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Assistant Professor

Kristel M. Gallagher, PhD




Kristel M. Gallagher, PhD

Assistant Professor
Department or Division: Division of Social and Behavioral Sciences
Office Location: Ward Hall, Room 308
Email: kristel.gallagher@keystone.edu
Phone Number:(570) 945-8486

What makes Keystone special to me?
"The Keystone community is truly one of a kind. Faculty, staff, and students alike welcome you with smiles, warmth, and a genuine attitude of kindness. They take the time to get to know your name, your story, and you as a whole person. The Keystone community is a family that looks out for one another and I am proud to be part of that family!"

Photo of Kristel Gallagher

 

Education

  • Ph.D. in Experimental Social and Health Psychology (2012) – Kent State University, Kent, OH
  • M.A. in Experimental Social and Health Psychology (2009) – Kent State University, Kent, OH
  • B.A. in Psychology (2007) – Waynesburg University, Waynesburg, PA

Research Interests

How do we motivate people to live healthy lives and make healthy choices? This “million dollar” question is what guides my research, in addition to being a focal point for many top national health organizations. I am a social and health psychologist, which means I apply theories and principles from the field of social psychology to the promotion of healthy behaviors. In particular, I am interested in the promotion of behaviors related to obesity – physical activity and diet.

Some of the issues I have examined include:

  • How our choice of ‘wording’ in health messages influences persuasion (i.e., should we tell people the benefits of performing a health behavior or the consequences of not performing it?).
  • What kinds of exercise ‘outcomes’ are most persuasive (i.e., should we tell people how exercise will affect them physically and socially or emotionally and mentally?).
  • How our motivation to be healthy changes over time (i.e., should we send a unique message to older adults about the benefits of being healthy?).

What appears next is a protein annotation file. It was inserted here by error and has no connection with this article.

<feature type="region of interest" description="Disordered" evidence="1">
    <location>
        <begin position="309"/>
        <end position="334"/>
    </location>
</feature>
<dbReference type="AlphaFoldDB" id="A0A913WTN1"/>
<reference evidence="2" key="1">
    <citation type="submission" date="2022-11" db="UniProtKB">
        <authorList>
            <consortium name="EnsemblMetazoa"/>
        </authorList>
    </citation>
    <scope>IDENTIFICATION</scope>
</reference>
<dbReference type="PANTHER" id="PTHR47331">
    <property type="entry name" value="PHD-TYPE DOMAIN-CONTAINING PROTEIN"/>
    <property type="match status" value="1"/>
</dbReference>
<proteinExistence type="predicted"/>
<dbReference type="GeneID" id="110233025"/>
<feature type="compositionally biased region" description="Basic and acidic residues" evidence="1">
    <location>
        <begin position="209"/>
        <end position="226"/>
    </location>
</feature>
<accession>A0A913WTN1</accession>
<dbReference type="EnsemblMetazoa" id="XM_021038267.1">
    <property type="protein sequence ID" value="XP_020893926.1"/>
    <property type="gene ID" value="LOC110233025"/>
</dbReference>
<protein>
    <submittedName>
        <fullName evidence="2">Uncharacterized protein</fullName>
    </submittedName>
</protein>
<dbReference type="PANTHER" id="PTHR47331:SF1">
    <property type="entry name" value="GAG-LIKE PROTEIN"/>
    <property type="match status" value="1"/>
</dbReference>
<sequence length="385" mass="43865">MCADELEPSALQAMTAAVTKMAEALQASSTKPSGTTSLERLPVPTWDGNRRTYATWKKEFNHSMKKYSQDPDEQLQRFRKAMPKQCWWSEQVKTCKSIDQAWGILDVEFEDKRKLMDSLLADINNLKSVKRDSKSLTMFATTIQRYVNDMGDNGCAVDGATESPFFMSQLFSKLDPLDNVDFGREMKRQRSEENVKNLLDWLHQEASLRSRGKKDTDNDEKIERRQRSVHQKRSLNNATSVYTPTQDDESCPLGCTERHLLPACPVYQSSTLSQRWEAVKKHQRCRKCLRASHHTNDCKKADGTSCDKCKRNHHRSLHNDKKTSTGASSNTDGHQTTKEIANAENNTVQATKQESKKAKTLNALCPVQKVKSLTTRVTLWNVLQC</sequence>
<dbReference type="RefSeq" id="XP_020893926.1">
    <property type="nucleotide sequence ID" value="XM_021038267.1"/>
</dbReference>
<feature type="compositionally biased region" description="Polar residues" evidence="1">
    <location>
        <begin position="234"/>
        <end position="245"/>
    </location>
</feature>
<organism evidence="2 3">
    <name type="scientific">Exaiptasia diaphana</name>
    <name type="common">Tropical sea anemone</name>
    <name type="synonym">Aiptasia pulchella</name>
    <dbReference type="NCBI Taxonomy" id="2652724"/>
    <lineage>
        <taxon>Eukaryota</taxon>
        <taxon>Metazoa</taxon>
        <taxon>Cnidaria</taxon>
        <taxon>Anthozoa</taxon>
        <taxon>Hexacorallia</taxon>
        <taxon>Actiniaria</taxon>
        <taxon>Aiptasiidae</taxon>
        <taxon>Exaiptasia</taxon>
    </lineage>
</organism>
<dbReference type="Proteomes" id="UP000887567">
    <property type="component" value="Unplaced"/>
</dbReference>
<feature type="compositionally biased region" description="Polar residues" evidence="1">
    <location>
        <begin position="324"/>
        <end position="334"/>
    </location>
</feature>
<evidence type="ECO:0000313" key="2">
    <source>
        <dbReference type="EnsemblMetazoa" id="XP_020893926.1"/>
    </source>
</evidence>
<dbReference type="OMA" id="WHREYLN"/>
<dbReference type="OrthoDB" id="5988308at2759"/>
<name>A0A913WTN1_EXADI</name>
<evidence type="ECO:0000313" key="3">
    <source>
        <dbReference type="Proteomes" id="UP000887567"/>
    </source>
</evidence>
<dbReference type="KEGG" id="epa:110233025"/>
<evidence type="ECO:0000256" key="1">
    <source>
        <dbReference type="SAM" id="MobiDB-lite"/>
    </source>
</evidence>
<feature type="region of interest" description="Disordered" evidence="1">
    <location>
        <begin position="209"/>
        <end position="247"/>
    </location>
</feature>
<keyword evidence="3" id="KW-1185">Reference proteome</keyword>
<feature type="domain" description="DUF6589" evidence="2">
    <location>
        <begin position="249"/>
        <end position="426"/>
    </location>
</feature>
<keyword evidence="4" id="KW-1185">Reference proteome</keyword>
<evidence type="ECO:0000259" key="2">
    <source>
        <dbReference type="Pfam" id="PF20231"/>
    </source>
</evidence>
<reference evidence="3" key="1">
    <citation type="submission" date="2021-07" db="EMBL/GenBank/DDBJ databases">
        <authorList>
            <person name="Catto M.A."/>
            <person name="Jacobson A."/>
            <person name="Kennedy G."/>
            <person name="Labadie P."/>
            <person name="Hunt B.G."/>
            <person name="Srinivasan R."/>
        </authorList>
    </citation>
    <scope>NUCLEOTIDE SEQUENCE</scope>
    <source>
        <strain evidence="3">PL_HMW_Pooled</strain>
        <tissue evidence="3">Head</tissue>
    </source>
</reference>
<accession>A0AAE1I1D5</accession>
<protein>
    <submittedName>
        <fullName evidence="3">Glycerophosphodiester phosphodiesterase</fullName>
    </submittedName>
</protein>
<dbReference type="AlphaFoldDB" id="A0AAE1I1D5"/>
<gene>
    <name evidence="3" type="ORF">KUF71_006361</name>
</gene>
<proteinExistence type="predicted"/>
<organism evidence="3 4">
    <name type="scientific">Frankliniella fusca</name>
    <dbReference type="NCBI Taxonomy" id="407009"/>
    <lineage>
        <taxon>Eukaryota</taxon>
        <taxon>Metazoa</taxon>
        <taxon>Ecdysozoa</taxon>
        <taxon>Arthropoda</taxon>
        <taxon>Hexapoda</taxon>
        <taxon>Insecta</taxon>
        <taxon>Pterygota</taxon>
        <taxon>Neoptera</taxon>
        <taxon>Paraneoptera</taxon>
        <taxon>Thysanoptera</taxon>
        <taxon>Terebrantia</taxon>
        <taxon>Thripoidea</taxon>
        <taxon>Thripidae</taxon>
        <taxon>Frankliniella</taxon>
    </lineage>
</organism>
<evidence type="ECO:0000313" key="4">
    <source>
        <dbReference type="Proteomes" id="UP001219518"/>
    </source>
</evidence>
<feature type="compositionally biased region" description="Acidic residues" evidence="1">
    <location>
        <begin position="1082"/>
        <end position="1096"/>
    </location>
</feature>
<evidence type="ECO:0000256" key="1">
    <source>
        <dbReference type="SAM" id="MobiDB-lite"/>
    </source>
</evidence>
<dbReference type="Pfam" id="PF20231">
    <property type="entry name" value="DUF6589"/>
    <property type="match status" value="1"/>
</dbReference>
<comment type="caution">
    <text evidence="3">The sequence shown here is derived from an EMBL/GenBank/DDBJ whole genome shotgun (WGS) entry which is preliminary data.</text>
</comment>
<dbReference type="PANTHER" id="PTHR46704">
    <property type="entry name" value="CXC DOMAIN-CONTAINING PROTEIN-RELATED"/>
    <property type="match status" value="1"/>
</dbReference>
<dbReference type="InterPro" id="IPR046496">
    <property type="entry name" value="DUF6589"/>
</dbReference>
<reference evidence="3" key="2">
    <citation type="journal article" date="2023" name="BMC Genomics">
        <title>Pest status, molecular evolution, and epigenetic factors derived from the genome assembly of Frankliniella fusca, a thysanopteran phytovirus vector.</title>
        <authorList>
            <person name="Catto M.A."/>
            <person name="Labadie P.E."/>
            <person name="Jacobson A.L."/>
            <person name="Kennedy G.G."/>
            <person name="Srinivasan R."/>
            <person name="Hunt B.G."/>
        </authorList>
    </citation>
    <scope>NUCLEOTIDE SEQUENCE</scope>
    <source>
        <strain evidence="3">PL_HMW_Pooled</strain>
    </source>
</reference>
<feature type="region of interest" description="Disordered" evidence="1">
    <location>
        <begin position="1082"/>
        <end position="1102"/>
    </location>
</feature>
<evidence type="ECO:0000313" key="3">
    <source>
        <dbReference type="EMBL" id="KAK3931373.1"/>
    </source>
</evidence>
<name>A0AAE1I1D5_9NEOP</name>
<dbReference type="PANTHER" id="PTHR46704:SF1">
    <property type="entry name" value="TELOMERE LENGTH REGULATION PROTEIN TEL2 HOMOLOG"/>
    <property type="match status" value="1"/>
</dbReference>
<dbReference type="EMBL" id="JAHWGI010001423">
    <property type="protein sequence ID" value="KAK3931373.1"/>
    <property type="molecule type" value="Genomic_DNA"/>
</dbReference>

Published Papers

  • Emanuel, A.S., McCully, S.N., Gallagher, K.M., & Updegraff, J.A. (2012). Theory of planned behavior explains gender difference in fruit and vegetable consumption. Appetite.
  • Gallagher, K.M. & Updegraff, J.A. (2012). Health message framing effects on attitudes, intentions, and behavior: A meta-analytic review. Annals of Behavioral Medicine, 43 (1), 101-116.
  • Gallagher, K.M., Updegraff, J.A., Rothman, A., & Sims, L. (2011). Perceived susceptibility to breast cancer moderates the effect of gain- and loss-framed messages on use of screening mammography. Health Psychology, 30 (2), 145-152.
  • Gallagher, K.M. & Updegraff, J.A. (2011). When “fit” leads to fit, and when “fit” leads to fat: How message framing and intrinsic v. extrinsic exercise outcomes interact in promoting physical activity. Psychology and Health, 26 (7), 819-834.
  • Updegraff, J. A., Emanuel, A. S., Gallagher, K. M., & Steinman, C. (2011). Brief report: Framing flu prevention - An experimental field test of signs promoting hand hygiene during the 2009-2010 H1N1 pandemic. Health Psychology, 30 (3), 295-299.
  • Updegraff, J. A., Emanuel, A. S., Suh, E. M., & Gallagher, K. M. (2010). Sheltering the self from the storm: Self-construal abstractness and the stability of self-esteem. Personality and Social Psychology Bulletin, 36, 97-108.

Courses Taught

  • General Psychology
  • Social Psychology
  • Health Psychology
  • Research Methods for the Social and Behavioral Sciences
  • Research Implementation and Analysis

Section Overview



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